When we start writing we’re all dewy eyed, super keen, and ready to knuckle down for some serious work. All too quickly the reality sets in, pessimism kicks you in the stomach, and things don’t look so rosy. Here are some tips to stay productive and get your book written.
The majority of potential authors start off with a great idea for a story but don’t follow through once they realise the hard work that would go into fleshing it out into a fully blown book. Their problem normally is that don’t approach the project with any structure, without a plan, and all gung-ho. Fail to plan and you plan to fail.
1Outline your story
It’s very easy when writing to go ‘off book’ taking tangents that might lead nowhere, a terrible waste of your time, and something that could derail your work. The way to combat this is to outline your book.
Set a roadmap for your story. A plan of action that will keep you on track, allowing you to concentrate on telling it. It helps you know what to write next. You need to think about the six Ws: Who, What, Where, When, Why, and How.
Once you’ve got that down, put it into a brief synopsis. Expand it out into a paragraph or two so that you can check that it begins to make some sense as a cohesive story.
You can then start to flesh it out, develop your characters, scenes, and overall plot.
2Schedule your time
Now you know what you’re going to be writing about, you need to sit down and actually write it. It can be hard to find the time, there always seems to be something else that can be done. To combat this you need to set aside some quality time to get down to work.
You could pencil in a couple of hours two or three times a week, maybe in the evenings, to focus on your work. Or, one day a week, or even a whole weekend a month, whatever works best for you.
Your schedule doesn’t need to be hard and fast, if you’re feeling good you could write for longer or more often, or if you have prior commitments you could reschedule a day, but once you have something in place you are more likely to stick to it and get down to work.
Even if you find yourself simply sitting at your desk, thinking about the story, it all counts and helps you progress.
A bad day’s work is still better than not working at all. Whatever you put down on paper can be reworked or tweaked to make it better when you come back to revisit it.
3Don’t edit on the fly
Don’t edit your work as you go. It can slow down your writing rhythm and get you caught up in the technical side of writing. Just get your story down on paper. Once it’s there you can tidy it up, shape it, rework it, but if you haven’t finished getting it all down in the first place you won’t really know how best to edit.
If you were building a house, you wouldn’t paint the walls and lay the carpet before you’ve put on the roof and installed the windows.
Having goals means you can feel a sense of achievement for having reached them, it makes you feel better, and therefore more likely to write. They have to be measurable and attainable, don’t set the bar too high or you set yourself up for failure.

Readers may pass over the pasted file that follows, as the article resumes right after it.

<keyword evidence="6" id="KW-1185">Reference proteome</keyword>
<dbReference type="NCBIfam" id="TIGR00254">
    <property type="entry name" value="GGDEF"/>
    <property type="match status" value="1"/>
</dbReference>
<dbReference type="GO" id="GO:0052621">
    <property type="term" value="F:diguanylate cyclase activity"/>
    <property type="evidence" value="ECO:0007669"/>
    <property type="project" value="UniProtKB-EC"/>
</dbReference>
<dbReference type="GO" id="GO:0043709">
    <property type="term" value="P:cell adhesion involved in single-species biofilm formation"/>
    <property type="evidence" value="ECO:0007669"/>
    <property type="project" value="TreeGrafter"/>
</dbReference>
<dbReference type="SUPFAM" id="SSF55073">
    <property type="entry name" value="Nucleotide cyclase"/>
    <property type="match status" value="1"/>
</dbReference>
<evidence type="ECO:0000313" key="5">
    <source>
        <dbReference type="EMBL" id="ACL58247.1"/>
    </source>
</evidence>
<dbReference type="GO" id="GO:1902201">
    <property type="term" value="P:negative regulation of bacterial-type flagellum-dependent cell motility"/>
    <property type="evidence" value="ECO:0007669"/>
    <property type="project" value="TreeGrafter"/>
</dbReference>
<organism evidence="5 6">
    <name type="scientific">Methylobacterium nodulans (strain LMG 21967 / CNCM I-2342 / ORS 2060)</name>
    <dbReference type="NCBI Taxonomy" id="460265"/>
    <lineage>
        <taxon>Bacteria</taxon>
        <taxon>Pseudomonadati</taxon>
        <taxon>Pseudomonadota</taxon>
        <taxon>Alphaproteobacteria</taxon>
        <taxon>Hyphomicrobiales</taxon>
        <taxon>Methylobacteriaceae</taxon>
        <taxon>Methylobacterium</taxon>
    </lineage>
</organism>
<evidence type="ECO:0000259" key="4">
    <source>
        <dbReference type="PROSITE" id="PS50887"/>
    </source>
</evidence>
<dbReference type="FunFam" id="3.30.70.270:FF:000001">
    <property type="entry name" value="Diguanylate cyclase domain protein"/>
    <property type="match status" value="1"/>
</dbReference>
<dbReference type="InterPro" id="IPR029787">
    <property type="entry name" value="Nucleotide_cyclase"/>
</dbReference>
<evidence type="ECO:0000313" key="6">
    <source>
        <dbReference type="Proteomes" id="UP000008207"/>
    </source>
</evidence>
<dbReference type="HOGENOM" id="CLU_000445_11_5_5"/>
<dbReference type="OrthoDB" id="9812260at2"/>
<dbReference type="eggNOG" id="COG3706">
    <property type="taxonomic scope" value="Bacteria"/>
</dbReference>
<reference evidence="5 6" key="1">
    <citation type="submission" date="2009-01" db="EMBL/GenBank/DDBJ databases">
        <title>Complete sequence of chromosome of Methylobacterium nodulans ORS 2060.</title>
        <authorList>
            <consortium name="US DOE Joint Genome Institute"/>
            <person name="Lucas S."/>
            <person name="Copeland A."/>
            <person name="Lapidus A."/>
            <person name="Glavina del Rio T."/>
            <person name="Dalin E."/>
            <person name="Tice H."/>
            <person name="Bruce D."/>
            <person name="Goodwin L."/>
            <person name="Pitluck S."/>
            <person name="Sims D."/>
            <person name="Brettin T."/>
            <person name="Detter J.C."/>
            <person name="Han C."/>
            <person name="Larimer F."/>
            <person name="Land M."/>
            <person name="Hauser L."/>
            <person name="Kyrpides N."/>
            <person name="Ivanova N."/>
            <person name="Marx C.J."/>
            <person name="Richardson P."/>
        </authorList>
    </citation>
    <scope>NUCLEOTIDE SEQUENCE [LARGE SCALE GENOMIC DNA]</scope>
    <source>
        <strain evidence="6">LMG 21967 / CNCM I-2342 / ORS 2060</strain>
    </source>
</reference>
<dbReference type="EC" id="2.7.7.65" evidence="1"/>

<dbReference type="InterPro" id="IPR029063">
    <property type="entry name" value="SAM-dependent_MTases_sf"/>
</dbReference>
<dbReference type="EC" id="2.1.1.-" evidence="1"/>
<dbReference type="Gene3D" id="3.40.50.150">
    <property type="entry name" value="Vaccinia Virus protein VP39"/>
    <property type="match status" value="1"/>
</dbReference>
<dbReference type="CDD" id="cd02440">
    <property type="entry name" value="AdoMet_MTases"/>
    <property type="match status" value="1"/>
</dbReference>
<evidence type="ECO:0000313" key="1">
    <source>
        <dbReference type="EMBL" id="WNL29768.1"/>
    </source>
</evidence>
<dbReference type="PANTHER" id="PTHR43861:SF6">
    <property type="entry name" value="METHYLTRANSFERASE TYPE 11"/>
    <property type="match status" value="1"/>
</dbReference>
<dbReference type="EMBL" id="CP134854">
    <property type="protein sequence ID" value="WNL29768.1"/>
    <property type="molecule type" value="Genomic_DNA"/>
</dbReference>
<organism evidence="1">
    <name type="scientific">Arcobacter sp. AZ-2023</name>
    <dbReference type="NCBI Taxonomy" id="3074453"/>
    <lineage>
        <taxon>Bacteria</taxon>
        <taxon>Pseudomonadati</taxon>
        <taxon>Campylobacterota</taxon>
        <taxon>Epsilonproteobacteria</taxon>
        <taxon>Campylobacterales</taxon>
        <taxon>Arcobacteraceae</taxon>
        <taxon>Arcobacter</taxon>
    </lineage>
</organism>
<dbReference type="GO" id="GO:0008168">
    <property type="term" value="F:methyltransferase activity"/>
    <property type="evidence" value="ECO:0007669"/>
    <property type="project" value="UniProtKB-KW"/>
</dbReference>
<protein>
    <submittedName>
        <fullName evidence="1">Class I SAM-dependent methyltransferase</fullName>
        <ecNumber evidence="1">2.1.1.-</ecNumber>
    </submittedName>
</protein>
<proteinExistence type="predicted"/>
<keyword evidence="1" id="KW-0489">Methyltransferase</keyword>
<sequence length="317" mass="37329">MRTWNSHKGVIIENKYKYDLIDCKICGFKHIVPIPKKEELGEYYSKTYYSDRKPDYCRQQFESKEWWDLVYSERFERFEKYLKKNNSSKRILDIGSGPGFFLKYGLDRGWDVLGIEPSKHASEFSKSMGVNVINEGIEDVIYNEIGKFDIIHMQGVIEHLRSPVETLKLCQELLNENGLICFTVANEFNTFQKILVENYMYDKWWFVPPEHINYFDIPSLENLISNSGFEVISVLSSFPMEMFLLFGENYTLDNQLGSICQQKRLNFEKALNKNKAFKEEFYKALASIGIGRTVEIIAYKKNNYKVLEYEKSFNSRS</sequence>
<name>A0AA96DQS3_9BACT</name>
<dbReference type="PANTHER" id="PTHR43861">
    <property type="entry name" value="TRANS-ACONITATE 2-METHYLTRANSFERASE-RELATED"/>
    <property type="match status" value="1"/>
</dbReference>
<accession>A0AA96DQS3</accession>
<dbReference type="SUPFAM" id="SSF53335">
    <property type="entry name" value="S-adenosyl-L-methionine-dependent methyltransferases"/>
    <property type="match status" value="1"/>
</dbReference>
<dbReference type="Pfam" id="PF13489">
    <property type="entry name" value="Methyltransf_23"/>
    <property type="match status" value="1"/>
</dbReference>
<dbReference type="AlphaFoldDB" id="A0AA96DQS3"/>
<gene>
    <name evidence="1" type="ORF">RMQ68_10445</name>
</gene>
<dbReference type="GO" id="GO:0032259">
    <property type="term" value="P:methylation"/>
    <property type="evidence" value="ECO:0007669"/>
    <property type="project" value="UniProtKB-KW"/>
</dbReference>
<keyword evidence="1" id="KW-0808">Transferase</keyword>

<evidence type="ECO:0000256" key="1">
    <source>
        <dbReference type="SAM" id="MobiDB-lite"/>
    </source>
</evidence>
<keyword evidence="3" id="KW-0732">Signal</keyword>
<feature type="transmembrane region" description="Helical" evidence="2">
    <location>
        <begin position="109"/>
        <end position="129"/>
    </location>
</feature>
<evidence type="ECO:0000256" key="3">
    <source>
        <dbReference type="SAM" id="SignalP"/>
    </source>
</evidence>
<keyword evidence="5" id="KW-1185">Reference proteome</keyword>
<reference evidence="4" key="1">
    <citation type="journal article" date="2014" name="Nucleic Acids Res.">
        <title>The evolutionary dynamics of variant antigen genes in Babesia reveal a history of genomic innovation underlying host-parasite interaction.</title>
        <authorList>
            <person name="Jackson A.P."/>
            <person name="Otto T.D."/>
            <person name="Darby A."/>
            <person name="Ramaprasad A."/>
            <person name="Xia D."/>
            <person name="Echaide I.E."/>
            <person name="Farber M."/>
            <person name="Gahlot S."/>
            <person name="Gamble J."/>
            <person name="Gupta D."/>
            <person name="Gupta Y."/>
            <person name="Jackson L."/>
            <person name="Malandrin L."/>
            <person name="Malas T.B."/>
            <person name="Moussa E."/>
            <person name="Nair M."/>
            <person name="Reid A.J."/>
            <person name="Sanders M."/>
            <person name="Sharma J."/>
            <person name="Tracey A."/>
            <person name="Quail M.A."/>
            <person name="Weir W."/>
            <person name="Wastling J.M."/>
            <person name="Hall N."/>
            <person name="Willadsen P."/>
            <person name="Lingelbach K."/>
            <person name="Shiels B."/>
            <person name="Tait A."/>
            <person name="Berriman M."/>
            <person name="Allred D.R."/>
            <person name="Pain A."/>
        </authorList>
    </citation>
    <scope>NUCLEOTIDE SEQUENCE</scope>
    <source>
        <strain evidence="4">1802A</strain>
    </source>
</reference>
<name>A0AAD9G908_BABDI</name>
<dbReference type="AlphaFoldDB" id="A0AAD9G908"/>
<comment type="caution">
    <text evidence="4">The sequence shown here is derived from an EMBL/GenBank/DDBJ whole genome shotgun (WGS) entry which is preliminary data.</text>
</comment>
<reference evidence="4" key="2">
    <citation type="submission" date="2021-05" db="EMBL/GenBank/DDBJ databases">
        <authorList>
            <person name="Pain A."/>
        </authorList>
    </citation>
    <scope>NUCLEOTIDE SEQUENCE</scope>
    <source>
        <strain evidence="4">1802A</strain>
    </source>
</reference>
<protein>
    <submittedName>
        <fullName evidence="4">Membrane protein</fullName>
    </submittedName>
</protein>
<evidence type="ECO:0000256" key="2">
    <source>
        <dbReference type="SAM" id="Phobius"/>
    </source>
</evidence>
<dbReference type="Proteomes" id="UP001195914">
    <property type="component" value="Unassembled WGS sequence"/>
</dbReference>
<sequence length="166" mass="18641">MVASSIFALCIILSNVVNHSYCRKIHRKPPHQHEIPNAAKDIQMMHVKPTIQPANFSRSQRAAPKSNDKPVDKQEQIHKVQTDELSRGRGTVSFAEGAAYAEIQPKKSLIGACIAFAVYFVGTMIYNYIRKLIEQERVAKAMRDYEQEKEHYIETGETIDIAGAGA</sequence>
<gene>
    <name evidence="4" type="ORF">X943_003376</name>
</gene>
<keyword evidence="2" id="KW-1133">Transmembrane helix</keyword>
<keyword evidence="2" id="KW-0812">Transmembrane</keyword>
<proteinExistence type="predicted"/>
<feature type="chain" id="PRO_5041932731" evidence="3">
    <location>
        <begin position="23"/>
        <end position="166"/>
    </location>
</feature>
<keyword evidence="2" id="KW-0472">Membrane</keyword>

A goal could be to write a certain number of words or pages a day, or a certain number of chapters per week. You could encourage yourself to try a new plot technique or develop a new character.
Philip Pullman famously wrote three pages a day, which equates to about 1100 words. If he got them done early he could spend the rest of the day doing other things, otherwise he would sit at his desk in his shed until they were done. He would then write the first sentence of his fourth page so that he didn’t have a blank piece of paper facing him in the morning.
Tied in with goals, you need to give yourself a time limit on when to achieve them. You could realistically plan when your book could be finished before you’ve even started writing, but it would be better to break it down into smaller chunks.
Anthony Trollope would write 3000 words every day between 5.30 and 8.30am, before he set off for his job at the Post Office. He kept his watch in front of him so he could achieve 250 words each quarter-hour.
Obviously, you wouldn’t have to be that regimented, but it shows the importance of deadlines and sticking to them.
You’ve achieved your goals, you’ve met your deadlines, no one else is going to pat you on the back, so you need to reward yourself.
This could be something simple like half an hour of television after completing one of your daily goals, or a trip to the cinema for hitting your weekly targets. You could get tickets to a football match at the end of the week for having written so many words, or a city-break for hitting your chapter deadline.
You know what you like, so choose rewards that will keep you motivated and give you something to look forward to. Scale them from small daily rewards up to a big special treat for finishing your book.
Know when to stop. Don’t be a slave driver to yourself. Take a five minute break from your desk every hour, make yourself a cup of coffee. Take a day or two off in the week, giving yourself time to reset before embarking on the next week’s work.
Don’t count breaks as not working, they’re invaluable for giving you a chance to reflect upon what you’ve achieved already, and will motivate you to carry on with the next stage.
If you don’t take breaks you could end up resenting your book and not finishing.
8Don’t give up
Above all, don’t give up. None of this is set in stone, your schedule, goals, deadlines, outline, can all be reworked as you see fit. Don’t see yourself as a failure if things don’t go according to plan. Keep on going, there is always a light at the end of the tunnel.
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